A Hollywood set, no matter how creative, could never top the real life “Mad” science happening at the Greenhouse in Ein Shemer. A space envisioned by an Israeli artist and developed within the freedom of a kibbutz, the Greenhouse is not only a living laboratory, it’s a home, hangout and space where unlikely people meet ecology.
I recently caught up with Noam Geva, program coordinator, and the son of Avital Geva, a counter-culture artist who broke with the establishment to start the Greenhouse idea in the 70s. Last year the project came full circle and Geva Senior was awarded a Lifetime Achievement Award by the Ministry of Culture and Sport.
But the Gevas, I see, are modest people and they wouldn’t want me to dwell on this fact. They want to give credit to what’s bubbling inside the pools filled with water and plants.
Come inside and meet the Greenhouse: one thing you should know about this secret destination off the beaten path is that it’s always open – 24 hours a day, seven days a week, says Geva. “I come here at midnight sometimes and the teenagers from the kibbutz are making chips.”
Making chips? Not making out?
The wholesomeness of the people and scenery extends through multiple wings, additions of greenhouses that link together –– some parts as hot as an inferno, others cool like a rainforest in spring. There is always a pot of Turkish coffee brewing.
Where do you rest your eyes at the Greenhouse? Is it on the vertical gardens built by teenagers now dripping into pools of water flowers? Is it the massive rain machine meant to study how algae blooms are carried by rain to sea, if at all this is the case? Is it on the top secret fish breeding project, or the salinity experiments on plants being carried out by both Jewish and Arab Israeli students? How about the hundred or so bubbling soda bottles filled with algae—those in the bright light an emerald green, those in the shade with a touch of green.
“We create the conditions here for students to invent and feel like they are saving the world,” says Noam Geva while giving ISRAEL21c a personal tour. Lots has changed since we covered the Greenhouse in 2007. Now there are about 5000 Birthright students from the United States and Canada that come for tours of the Greenhouse every year. And a steady stream of about 450 young inventors that start and tend to science experiments. Some of them on their own, some with guidance.
A new aeroponics unit built by an MIT student, and collaboration with the American university, is proudly displayed by Geva.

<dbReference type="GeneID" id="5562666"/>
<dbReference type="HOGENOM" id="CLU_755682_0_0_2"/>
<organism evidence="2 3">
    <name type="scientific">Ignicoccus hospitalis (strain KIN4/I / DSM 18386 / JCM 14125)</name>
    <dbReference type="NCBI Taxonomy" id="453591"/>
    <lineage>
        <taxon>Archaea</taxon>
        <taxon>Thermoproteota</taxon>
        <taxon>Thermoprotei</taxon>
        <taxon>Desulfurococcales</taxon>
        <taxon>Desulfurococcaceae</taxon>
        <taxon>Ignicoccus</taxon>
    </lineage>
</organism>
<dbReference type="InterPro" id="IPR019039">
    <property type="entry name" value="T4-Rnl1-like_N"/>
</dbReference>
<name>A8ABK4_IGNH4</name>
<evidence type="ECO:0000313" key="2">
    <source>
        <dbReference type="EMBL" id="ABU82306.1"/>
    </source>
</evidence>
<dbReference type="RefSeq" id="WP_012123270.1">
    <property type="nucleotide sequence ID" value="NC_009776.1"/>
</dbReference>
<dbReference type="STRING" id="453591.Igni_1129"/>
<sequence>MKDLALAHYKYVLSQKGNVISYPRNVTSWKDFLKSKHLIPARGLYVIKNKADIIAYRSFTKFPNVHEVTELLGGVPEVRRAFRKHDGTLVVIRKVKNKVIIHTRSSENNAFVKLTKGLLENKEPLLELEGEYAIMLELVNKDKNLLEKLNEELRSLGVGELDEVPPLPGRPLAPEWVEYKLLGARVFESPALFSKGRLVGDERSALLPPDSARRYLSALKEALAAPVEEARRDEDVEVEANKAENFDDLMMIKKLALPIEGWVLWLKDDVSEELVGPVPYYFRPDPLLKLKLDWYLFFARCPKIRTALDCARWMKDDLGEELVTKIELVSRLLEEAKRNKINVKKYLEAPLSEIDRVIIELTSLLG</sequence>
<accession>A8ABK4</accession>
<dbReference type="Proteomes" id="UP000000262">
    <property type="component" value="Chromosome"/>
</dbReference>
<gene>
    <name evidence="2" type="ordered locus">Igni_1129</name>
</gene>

The key, says Noam Geva is to give young students “meaningful moments of education.” So they don’t feel like they are studying. “This is where real education is happening.”
Consider the two teenage girls that never used tools before but over the course months built a wooden-framed hanging vertical garden. Noam laughs: “It should have taken them one day but they couldn’t decide on anything. Imagine two teenage girls: it was the first time they ever used a screwdriver and the design ended up twisting in multiple directions over a period of three months. But it turned out beautiful.”
Over in a central area of the Greenhouse where about four buildings come together is a display of science projects connected to biomimcricry – from biology to design.
The students were charged with taking one idea from the Greenhouse, it could have been any plant growing there, and they were to build a science project around it. One group of three focused on the Canna indica, a big leafy plant from South America. They proposed its water-repellent leaves would be an ideal roofing material for people in rural settings. But along the way of their studies discovered something new: the leaves lowered the pH of any water that ran across them. A solution for acid rain?
It used to be that new ideas for high-tech came out of the high schools. Now research at high schools is far behind the industry. Geva wants to reverse the trend.
The science here isn’t done in the dark or in the air, Geva explains. Top researchers from the Weizmann Institute of Science, or the Technion and other academic institutes come to lecture and guide the students. Other teachers are R&D managers of companies, consultants, and high-tech leaders looking to impart their knowledge into basic science and environment best practices.
The students come in all shapes and sizes, but usually spend one day a week at the Greenhouse conducting experiments. There are groups of kids like Ethiopian kids who are challenged with the regular framework of studies in school, all the way to give students who want to carry out some dream experiments. The interaction of Jews and Muslims is a regular occurrence, Noam explains.
And the students don’t only carry out experiments: when the chance arises they also build structures and learn how to weld. No doubt they also learn how to drink bitter Turkish coffee like “men”.
But indeed it’s a magical place that fills the senses with curiosity and a need to get lost. Like you’ve found the entrance in the back of your closet to Narnia and it explodes into a jungle that you can touch. But this Narnia is in the real world. And it’s in Israel.
For more on the Greenhouse read our past story on ISRAEL21c, or follow the link here: http://www.greenhouse.org.il/index.php?id=7&lang=ENG